A recent attempt by the Chennai-based TTK Healthcare promoters to delist the company’s shares from the exchanges came a cropper, as the offer could not draw enough interest from public shareholders.

The “Woodwards Gripe Water” maker, on April 5, had announced its promoters’ intention to delist the stock from the exchanges by acquiring shares from public shareholders. The moment the announcement came, the stock that was hovering well below ₹1,000 for most part of the March, spurted to a high of ₹1,475 on April 6.

On April 20, TTK Healthcare fixed the floor price at ₹1,051.31 a share for voluntary delisting and further sweetened it to ₹1,201.30 on July 4, as the stock was hovering well below ₹1,200.

However, the offer failed, as the company could muster only 17.03 lakh shares as against the book size of 35.94 lakh shares. The issue would have been deemed successful had it managed to acquire another five lakh shares from the public. It failed due to a stringent norm — that the cumulative holding by acquirers or promoters post delisting should be at least 90 per cent of the paid-up equity capital of the company.

TTK Healthcare is not alone and the list is long. Two major reasons for the failure of delisting are insufficient shares tendered by public shareholders in the reverse book building process (RRB) or the price discovered through the RBB process being much higher than the floor, which the promoters reject. There are some hindrances to promoters making a counter-offer too to make the delisting successful.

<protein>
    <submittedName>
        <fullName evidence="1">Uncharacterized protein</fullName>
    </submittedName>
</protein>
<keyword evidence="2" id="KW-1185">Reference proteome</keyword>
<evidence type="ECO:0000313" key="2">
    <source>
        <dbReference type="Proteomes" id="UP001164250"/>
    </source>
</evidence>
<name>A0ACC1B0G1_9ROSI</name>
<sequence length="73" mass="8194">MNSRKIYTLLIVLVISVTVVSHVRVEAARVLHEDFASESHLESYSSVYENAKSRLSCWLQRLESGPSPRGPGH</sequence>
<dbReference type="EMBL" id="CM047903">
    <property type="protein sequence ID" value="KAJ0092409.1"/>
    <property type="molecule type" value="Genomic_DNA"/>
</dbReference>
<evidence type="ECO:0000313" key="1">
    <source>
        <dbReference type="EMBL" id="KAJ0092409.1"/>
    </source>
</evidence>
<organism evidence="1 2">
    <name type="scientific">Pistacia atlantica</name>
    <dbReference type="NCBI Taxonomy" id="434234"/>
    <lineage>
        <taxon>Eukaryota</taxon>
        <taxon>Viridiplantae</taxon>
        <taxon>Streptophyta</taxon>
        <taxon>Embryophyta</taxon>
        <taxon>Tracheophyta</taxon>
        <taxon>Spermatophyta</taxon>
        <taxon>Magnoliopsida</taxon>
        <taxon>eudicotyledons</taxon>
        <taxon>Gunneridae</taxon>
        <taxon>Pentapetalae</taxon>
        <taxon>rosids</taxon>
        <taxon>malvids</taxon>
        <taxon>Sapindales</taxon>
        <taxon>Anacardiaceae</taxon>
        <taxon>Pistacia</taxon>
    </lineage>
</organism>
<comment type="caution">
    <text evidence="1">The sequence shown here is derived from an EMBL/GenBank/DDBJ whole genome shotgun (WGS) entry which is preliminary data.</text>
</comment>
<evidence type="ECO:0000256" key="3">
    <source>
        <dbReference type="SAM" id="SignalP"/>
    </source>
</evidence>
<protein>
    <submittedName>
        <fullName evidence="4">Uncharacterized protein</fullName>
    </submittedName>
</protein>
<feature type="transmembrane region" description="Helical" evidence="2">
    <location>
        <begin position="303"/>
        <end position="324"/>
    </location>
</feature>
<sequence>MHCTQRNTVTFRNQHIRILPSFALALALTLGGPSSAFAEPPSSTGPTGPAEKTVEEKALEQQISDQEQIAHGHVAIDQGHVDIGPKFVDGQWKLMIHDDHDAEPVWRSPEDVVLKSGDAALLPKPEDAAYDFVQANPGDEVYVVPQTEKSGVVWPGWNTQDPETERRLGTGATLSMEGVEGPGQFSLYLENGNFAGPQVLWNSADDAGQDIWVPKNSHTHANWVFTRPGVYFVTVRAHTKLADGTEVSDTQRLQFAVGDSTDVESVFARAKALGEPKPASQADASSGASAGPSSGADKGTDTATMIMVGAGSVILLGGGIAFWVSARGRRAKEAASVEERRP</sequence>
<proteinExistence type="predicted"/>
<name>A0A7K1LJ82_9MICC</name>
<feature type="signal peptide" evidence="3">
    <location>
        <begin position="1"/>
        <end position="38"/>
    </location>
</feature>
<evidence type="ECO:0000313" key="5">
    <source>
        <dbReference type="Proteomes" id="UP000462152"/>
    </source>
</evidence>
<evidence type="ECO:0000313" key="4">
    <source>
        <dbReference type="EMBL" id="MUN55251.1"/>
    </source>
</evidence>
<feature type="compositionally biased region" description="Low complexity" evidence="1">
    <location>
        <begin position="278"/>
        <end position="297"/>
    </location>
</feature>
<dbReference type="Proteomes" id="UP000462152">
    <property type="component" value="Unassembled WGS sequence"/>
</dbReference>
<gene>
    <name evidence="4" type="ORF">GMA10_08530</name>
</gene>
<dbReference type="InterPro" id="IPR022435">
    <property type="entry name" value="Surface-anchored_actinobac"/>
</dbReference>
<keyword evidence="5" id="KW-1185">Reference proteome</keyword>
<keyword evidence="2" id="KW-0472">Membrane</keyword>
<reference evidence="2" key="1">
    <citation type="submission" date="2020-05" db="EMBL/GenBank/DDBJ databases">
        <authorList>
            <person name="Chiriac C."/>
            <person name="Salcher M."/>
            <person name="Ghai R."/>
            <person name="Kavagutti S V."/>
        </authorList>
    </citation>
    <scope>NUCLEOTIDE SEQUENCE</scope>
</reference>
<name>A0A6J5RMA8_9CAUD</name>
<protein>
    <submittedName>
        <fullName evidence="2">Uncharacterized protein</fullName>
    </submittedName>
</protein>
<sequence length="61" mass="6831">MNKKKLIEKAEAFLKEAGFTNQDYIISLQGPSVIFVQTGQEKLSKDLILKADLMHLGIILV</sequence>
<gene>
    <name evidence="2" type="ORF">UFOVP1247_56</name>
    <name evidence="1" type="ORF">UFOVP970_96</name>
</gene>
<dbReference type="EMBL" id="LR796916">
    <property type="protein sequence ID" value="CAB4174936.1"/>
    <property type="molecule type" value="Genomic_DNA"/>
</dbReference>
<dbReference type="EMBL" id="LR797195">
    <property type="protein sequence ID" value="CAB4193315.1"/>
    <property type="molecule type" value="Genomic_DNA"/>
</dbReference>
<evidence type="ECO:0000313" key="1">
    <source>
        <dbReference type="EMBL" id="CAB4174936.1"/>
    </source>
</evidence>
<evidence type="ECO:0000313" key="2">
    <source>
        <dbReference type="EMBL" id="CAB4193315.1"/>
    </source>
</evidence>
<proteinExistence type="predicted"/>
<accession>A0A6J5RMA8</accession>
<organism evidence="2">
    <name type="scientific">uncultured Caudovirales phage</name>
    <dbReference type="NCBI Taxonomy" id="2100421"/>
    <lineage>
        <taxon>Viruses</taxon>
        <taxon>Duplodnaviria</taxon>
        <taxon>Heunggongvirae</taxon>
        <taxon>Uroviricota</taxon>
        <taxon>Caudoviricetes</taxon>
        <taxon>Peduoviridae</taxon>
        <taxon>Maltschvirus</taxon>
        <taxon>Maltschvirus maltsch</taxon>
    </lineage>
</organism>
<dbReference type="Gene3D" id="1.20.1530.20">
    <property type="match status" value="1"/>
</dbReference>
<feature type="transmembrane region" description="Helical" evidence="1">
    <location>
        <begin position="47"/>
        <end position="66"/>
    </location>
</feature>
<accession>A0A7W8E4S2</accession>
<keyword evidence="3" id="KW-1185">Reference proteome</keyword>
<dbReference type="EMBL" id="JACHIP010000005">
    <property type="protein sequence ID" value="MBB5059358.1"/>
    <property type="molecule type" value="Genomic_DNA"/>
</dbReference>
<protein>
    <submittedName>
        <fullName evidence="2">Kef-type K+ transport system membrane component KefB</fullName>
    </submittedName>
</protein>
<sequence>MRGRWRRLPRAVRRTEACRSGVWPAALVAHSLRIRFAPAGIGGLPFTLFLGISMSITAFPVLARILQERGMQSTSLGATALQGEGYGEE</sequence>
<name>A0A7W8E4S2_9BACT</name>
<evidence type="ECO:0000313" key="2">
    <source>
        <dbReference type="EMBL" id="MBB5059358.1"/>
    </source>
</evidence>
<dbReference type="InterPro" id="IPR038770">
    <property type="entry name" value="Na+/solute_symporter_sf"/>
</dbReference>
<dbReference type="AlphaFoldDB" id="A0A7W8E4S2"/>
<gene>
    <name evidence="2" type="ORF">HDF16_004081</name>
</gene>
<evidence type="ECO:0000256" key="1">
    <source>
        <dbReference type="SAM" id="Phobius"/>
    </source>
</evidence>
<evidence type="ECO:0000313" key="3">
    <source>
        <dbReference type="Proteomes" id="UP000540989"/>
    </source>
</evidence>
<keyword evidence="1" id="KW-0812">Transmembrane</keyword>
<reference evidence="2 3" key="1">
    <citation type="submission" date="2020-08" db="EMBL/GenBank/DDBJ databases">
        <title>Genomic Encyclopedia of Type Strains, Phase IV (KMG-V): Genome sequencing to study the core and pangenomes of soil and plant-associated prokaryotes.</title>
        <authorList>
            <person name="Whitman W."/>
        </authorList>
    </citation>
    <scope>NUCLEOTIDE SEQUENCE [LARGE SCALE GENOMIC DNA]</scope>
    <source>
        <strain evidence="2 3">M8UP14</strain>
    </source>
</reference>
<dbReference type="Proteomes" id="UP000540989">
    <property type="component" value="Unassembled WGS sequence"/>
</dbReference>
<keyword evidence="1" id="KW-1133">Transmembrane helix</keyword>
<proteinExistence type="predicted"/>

Making it easy

SEBI has now turned its attention to make delisting easier.

Towards achieving this goal, a SEBI sub-group of the primary markets advisory committee, led by industry veteran Keki Mistry, recently came out with a consultation paper on delisting.

As some shareholders disproportionately influence the outcome of the RBB process, the panel has now mooted an alternative in the form of a fixed price concept.

The fixed price route will give acquirers and shareholders certainty with respect to pricing of the delisting offer. This would help shareholders decide upfront whether to participate in the delisting process or not at the given price. This could also benefit an acquirer in arranging funds for such delisting offers as the price at which the exit offer will be made is known. Fixed price will also minimise the speculation that emerges pursuant to the announcement of delisting as in the case of TTK Healthcare.


SEBI paper has also addressed another important aspect of making a counter-offer. Currently, promoters/acquirers can make a counter offer only if they achieve 90 per cent of the equity capital of the targeted company post-offer. Often, they failed to achieve this.

Now it has proposed allowing the acquirer to make a counter-offer if the bids received are higher of: the difference between the acquirer’s shareholding and 75 per cent of the total issued shares of the company; and 50 per cent of the public shareholding.

Retail shareholders need not fear that the move may affect them, as the companies can now easily delist according to their whims. For any delisting proposals to pass through, super majority of minority shareholders need to approve the proposal. Besides, if they really feel it is loaded against them, then they always have the option of staying away, making the 90 per cent threshold difficult to achieve.

Both listing and delisting of securities should be a smooth process for a vibrant capital market. And SEBI’s recent move may help in achieving that.